The University of KwaZulu-Natal wants to introduce undergraduate courses in isiZulu but students are concerned technical words don’t translate well.
You are sitting in a slightly musty-smelling lecture theatre, a physics lecturer at the front of the room, writing an equation on the blackboard.
At either elbow, fellow students focus intently on the English words the lecturer is using, pens scratching as the 400-plus other people in the room take notes. You are trying to take notes, but you don’t understand what they mean and soon get lost.
You haven’t encountered “derive”, “vector” or “deduce” before. Not wanting to look stupid, you keep quiet and don’t ask what the lecturer means. You know as soon as the attention of the crowd focuses on you, you won’t be able to find the words to ask, your second-language English will let you down.
From 2019, the University of KwaZulu-Natal (UKZN) wants to introduce undergraduate courses in isiZulu, the most widely spoken language in the province, with the aim of curbing a high undergraduate dropout rate.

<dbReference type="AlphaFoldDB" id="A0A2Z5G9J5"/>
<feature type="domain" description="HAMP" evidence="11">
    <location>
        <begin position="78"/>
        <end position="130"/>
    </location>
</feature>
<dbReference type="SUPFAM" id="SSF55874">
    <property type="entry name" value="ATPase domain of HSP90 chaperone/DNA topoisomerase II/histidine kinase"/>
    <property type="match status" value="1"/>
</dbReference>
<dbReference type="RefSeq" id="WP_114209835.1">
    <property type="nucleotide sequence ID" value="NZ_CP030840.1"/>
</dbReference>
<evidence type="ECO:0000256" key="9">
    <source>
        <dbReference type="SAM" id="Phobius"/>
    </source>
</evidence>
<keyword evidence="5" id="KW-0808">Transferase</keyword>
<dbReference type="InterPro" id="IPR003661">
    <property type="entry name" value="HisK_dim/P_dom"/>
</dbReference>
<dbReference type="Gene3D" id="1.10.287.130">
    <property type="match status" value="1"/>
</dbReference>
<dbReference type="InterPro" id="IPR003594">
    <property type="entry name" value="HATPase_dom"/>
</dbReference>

Nationally, more than 45% of all students who began undergraduate degrees in 2005 – excluding those enrolled at Unisa – had dropped out by 2010, according to data published by the Council on Higher Education.
The question of universities teaching in more than one language has become a highly politicised debate, but there has been little practical guidance on how to teach technical subjects in a language that does not yet have the vocabulary.
In May this year, the university said: “At a university where more than 60% of students are isiZulu-speaking, the institution has an obligation to ensure that linguistic choices result in effective learning solutions.”
But how do you teach physics, a jargon-filled and nuanced subject, in isiZulu, when many of the technical terms do not exist in the language, and – most importantly – will the students benefit?
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